Sunday, July 15, 2007

Leviticus 12 - 14: Keepin' it Clean

Leviticus 12: Childbirth Law


Leviticus 12 deals with the procedures to be followed following childbirth. Knowing that at least a couple of the gentle readers have buns in the proverbial oven, I thought it would be a good public service to summarize the protocol here.

First of all, if it's a boy, the mother will be "ceremonially unclean" for seven days. After that, there will be 33 more days when she will also be kind of unclean, although perhaps not quite as unclean. (And day 8 is when you circumcise the lad.)

If it's a girl, on the other hand, Mom is ceremonially unclean for 14 days, and then kinda unclean for 66 more days. No circumcision, of course.

Dad is off the hook in either case.

At the end of the 40 or 80 days, bring a year-old lamb and a pigeon or dove to the priest, and he will do the sacrificing necessary to make you ceremonially clean again. If you can't swing a lamb -- $100 to $150 currently, if I'm reading the ag reports right -- you can bring two pigeons (around $20 apiece for a non-racing bird) or two doves instead.

And that's that. Now, you might be thinking "what does 'clean' and 'unclean' mean?" Excellent question!

The Oxford Companion to the Bible, as well as the very wording of the New International Version translation, are rather at pains to emphasize that this isn't about hygeine or literal cleanliness. No no no. Nothing like that. It is "a system of ritual purity."

Yes, but what does it mean? Turns out that no one is sure. The OCB lays out three theories, all of which seem like they would come off as rather pie-in-the-sky to the earthy, practical Israelites. So we are left wondering. It might be a matter of "Brenda has just given birth and is unclean -- not that there's anything wrong with that." Or, it might be a matter of "Brenda has just given birth and is unclean. Scumbag."

So, if you are planning on keeping it old school, there are going to be some details to work out. However, the OCB points out that with the destruction of the First and Second Temples, the cultic basis of the system of ritual purity was first disrupted and then destroyed. The Second Temple was sacked by Emporer Titus in 70 A.D. So, it has been a while since this set of laws was in active use.

Leviticus 13 and 14: Infectious Skin Diseases and Mildew

Eew. The two chapters that deal with procedures for dealing with infectious skin disease and mildew take up three pages, roughly the same real estate spent on the stories of Creation, Adam and Eve, the Fall of Man, and Cain and Abel put together.

Looking at things historically, keeping flesh-eating diseases and destructive mildews under control was clearly a public health imperative. Chapters 13 and 14 make examination, diagnosis, and quarantine of these problems the job of the priests. Detailed descriptions of various skin conditions are provided, with instructions given for each as to whether an unclean state is indicated.

Treatment is a combination of the practical -- scrape and replaster a mildew-infested house, for instance -- and the ritual. The rituals, as usual, involve animal sacrifice and highly detailed procedures. For regaining purity after infectious skin diseases, for instance, part of the procudure is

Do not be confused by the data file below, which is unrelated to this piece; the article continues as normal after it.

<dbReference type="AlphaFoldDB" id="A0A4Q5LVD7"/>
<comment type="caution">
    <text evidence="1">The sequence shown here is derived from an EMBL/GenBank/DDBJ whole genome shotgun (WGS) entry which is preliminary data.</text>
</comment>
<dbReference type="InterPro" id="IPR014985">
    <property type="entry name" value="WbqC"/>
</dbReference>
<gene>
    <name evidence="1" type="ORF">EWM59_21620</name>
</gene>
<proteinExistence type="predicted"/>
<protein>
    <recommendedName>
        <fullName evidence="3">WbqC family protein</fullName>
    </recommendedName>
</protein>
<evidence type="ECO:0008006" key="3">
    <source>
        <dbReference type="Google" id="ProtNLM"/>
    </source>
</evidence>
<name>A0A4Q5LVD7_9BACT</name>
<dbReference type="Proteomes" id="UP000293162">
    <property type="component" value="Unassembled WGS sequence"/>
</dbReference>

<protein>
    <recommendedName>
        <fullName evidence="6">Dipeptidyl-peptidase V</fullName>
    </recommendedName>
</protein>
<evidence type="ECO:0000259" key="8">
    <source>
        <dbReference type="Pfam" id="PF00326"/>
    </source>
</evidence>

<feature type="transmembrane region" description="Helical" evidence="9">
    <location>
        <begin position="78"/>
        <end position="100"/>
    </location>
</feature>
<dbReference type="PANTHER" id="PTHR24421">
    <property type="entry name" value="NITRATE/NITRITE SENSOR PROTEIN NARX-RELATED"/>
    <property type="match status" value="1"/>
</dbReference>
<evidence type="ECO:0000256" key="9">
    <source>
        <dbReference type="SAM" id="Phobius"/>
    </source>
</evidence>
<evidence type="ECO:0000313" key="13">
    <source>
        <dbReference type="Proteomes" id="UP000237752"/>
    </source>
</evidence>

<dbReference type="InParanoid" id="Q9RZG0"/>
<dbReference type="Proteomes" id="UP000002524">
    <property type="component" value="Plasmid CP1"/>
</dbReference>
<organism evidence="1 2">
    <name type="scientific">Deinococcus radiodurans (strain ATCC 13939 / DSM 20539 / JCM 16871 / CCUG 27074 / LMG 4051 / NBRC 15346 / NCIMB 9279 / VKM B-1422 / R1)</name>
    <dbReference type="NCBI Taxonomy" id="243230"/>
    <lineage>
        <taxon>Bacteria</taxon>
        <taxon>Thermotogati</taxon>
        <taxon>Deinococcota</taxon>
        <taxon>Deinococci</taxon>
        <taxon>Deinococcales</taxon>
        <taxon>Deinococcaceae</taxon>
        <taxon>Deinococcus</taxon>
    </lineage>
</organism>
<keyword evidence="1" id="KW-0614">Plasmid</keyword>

14 The priest is to take some of the blood of the guilt offering and put it on the lobe of the right ear of the one to be cleansed, on the thumb of his right hand and on the big toe of his right foot. 15 The priest shall then take some of the log of oil, pour it in the palm of his own left hand, 16 dip his right forefinger into the oil in his palm, and with his finger sprinkle some of it before the LORD seven times.
And so on. It is pretty long and involved. And, as appears to be the usual case, there is a sliding scale -- if you can't afford a big expensive sacrifice animal, a dove or a pigeon will usually do the trick to get you ceremonially clean again.

And really, if you have an infectious skin disease, you definitely want to get ceremonially clean again ASAP. There's a special rule for people with skin trouble:

45 "The person with such an infectious disease must wear torn clothes, let his hair be unkempt, cover the lower part of his face and cry out, 'Unclean! Unclean!' 46 As long as he has the infection he remains unclean. He must live alone; he must live outside the camp.
This kind of suggests that, at least in the case of infectious skin diseases, ceremonial cleanliness might have a little more weight than the Oxford Companion to the Bible is letting on.


Next Week: Orgasms! Unlawful Sexual Relations! Eating Blood!






2 comments:

Anonymous said...

This is brilliant. You are brilliant. Thank you so much for this.

microtone said...

Nice article. I wanted to mention that the dollar value representation may be mis-leading to non-US readers. I don't know how easy it is to come by $100 to $150, but where I stay in Kenya it isn't that easy (KES 8,500 to KES 12,800). However where I live, a lamp will go for about $35 to $47 (KES 3,000 to KES 4,000). To bring out my point even further in my rural home (Western Kenya, Malava) a lamp will go for $11 to $18 (KES 1,000 to KES 1,500).

The value in urban areas is alot higher because of scarcity. I believe it was alot more accessible or rather cheaper for them in the days of Moses because a large percentage of the population were farmers. Chances are for most Israelites, it wasn't an out-of-pocket cost. One would simply pick a lamp from their flock.

My point is a lamp was very affordable, but for the few who were really broke there was an alternative. Otherwise this is agreat article. It has helped me get an overall view of the Biblical clean and unclean concept.

Thanks for sharing.